Review: DEATH WISH 3 (1985) | Casey's Movie Mania | Movie Reviews, Features & Others

Tuesday, 31 January 2012

Review: DEATH WISH 3 (1985)


Genre exploitation and excessive factor takes on a shockingly absurd level in DEATH WISH 3 -- the third series of the surprisingly profitable franchise which is as mindless as the second movie. But at least it's fast-paced enough to warrant this as a guilty-pleasure exercise.

This time, Paul Kersey returns to New York City to visit his old Korean war buddy, Charley (Francis Drake) is being attacked by a gang of street thugs in his apartment at Brooklyn. He is dead by the time Paul arrives, and the police mistakenly arresting him for the murder. The police-in-charge, Chief Richard Shriker (Ed Lauter) immediately recognizes Paul as "Mr. Vigilante" and hates him so much he shoves him into a holding cell. This is where Paul meets Manny Fraker (Gavan O'Herlihy) in the same cell. Apparently he's the leader of the gang who was responsible for Charley's death. Upon release, Manny threatens to kill Paul one day when he has a chance. In the meantime, Paul is given a chance to go scot-free as Shriker offers him a deal -- to kill all the street thugs he wants, as long as he informs Shriker of any gang activity so that the police can make a bust.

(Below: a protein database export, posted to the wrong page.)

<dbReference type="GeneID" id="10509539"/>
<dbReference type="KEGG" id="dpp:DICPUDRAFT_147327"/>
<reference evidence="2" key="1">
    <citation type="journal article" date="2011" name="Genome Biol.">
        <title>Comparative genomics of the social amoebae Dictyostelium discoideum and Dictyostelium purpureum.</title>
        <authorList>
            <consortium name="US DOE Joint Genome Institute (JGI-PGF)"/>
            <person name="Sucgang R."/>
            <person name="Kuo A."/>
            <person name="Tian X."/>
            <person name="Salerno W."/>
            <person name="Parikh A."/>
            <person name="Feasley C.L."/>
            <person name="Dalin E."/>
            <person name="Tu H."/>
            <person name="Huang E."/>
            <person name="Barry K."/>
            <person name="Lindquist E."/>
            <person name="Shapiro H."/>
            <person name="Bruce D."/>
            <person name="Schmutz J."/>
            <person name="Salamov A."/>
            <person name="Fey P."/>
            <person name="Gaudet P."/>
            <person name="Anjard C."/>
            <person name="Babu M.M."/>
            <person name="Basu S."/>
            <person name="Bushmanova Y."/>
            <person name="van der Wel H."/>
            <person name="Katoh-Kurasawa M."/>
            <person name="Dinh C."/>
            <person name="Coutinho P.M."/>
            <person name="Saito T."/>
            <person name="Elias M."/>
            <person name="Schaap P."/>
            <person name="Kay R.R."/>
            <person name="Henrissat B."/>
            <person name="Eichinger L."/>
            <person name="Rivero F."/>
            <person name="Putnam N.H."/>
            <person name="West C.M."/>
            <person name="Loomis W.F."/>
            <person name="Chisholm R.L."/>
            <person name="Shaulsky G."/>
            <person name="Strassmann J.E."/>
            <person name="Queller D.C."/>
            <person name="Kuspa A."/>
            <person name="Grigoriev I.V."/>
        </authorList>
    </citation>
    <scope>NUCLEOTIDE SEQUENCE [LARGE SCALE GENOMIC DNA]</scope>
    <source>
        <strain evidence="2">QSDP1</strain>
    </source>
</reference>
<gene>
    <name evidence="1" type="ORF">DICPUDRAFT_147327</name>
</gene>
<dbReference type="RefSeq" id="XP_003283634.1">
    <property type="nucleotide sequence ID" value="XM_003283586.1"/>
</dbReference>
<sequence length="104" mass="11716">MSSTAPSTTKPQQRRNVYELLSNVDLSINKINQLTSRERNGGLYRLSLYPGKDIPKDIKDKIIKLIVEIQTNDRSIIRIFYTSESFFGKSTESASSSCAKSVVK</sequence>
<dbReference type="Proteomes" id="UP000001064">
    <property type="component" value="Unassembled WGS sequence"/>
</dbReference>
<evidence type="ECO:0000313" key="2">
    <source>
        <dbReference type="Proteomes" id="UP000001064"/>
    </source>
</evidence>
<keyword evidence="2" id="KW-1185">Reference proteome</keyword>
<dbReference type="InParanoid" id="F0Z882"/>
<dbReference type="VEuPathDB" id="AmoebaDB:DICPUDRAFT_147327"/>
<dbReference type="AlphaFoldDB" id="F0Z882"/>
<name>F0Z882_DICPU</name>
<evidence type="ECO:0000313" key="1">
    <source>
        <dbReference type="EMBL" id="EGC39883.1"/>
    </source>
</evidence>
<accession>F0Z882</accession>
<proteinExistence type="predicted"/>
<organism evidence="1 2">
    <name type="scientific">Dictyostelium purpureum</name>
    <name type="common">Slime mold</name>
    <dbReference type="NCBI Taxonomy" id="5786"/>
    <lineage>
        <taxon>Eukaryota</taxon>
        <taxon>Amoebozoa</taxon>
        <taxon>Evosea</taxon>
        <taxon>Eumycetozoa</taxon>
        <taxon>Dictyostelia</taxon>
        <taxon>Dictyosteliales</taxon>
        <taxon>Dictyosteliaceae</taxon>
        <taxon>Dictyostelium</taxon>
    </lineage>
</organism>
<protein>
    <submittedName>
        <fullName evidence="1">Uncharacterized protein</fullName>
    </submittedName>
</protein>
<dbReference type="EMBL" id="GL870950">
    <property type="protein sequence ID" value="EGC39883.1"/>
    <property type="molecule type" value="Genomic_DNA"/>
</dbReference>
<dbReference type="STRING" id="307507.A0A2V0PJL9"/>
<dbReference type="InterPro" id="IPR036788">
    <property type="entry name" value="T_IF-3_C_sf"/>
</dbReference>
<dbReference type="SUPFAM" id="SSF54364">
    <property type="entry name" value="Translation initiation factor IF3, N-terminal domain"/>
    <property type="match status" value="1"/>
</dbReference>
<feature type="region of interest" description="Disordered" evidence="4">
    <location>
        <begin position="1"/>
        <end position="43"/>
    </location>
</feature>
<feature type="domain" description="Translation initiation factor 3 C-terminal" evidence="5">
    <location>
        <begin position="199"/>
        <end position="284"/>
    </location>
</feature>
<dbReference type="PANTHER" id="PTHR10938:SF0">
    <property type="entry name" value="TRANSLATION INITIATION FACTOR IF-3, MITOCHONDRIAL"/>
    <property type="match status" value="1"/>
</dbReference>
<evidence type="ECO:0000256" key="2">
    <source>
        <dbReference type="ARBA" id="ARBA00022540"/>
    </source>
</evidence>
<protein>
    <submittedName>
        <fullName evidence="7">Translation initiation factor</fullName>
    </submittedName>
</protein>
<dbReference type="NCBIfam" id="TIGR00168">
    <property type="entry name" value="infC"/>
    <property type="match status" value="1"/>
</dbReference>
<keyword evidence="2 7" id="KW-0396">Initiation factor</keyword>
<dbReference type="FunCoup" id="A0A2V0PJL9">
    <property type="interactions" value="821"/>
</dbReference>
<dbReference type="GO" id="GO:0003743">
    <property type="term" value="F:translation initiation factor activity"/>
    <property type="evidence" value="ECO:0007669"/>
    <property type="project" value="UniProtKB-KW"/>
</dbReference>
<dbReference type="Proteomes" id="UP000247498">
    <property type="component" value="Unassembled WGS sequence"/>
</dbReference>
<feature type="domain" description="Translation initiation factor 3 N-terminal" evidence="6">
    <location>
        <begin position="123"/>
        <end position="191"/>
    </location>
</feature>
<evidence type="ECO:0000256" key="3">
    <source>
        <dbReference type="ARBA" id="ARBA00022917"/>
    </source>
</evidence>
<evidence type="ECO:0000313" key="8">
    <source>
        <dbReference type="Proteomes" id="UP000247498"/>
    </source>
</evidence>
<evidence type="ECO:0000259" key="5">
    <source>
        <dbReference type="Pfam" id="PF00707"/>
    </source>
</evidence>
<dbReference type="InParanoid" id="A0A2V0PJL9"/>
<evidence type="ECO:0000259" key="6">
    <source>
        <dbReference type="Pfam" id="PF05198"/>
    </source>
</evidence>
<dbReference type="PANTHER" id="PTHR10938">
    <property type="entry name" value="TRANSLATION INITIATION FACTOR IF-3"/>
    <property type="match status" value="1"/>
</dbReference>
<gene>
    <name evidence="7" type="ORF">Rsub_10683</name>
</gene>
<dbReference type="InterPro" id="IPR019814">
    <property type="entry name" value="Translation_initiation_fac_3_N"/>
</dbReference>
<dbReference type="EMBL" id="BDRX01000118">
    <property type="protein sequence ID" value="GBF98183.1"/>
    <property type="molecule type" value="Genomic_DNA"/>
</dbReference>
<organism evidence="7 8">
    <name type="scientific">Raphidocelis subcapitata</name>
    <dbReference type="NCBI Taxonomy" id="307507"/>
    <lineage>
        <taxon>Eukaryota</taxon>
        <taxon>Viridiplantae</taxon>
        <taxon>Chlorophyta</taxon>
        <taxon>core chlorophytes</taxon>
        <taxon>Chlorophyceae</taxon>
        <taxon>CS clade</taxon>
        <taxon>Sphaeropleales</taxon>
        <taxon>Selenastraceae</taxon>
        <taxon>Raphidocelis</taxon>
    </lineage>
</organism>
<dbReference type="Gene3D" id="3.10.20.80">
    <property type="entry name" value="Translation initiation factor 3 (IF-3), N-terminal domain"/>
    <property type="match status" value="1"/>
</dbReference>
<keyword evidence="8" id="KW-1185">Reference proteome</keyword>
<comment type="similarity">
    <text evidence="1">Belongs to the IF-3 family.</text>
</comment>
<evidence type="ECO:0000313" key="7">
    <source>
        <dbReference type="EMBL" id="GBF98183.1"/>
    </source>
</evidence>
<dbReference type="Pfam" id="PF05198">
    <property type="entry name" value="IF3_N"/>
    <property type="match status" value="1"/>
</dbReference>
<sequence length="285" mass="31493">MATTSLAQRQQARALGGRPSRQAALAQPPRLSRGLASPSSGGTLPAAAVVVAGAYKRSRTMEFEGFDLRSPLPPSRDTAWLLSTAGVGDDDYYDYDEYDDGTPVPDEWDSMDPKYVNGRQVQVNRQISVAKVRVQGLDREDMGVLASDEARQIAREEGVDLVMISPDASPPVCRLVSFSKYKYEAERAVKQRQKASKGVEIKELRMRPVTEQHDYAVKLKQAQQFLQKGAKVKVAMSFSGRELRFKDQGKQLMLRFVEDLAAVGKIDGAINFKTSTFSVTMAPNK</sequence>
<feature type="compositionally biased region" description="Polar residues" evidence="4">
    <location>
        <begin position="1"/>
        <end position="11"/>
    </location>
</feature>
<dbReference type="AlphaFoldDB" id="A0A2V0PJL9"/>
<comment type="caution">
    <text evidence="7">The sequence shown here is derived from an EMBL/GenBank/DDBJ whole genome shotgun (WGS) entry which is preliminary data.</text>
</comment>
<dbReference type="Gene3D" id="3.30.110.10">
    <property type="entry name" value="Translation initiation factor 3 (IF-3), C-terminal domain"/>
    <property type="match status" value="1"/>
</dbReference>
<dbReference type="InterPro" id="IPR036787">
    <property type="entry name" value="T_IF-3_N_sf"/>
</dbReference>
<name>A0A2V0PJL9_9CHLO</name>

Upon arrival back into Brooklyn, Paul moves into Charley's apartment and gets to know Bennett Cross (Martin Balsam), a WWII veteran who is also Charley's best friend, elderly Jewish couple Mr. and Mrs. Kaprov (Leo Kharibian, Hana-Maria Pravda) and a young Hispanic couple, Rodriguez (Joseph Gonzalez) and his wife (Marina Sirtis). While Manny and his gang are routinely harassed and assaulted the neighborhood, Paul subsequently plans his way to kill them off by setting up booby traps and even purchasing a brand-new, high-calibered .475 Wildey Magnum gun.

While the sex is considerably toned down if compared with the first two installments, director Michael Winner upped the ante by depicting more excessive violence. Forget about plot and characterization either, since DEATH WISH 3 is all about genre formula that goes as exploitative as possible. Not only that, this third installment is more of an outrageous action movie which marks a complete departure in the DEATH WISH series. Here, Bronson's Paul Kersey is depicted as a one-man vigilante in the vein of Rambo-like style and his character is no longer convincing (mind you, he's 63 years old when he appeared in this movie). And if that's not insulting enough, the movie ends up with a bloody and over-the-top 20-minute finale filled with lots of shootouts and explosions (at one point, a character gets killed by a missile launcher shot in close range).

This is an extremely mindless movie with no social context, and even so, it still made enough money at the box-office. Ironically, this is also the last movie Charles Bronson and Michael Winner made together.

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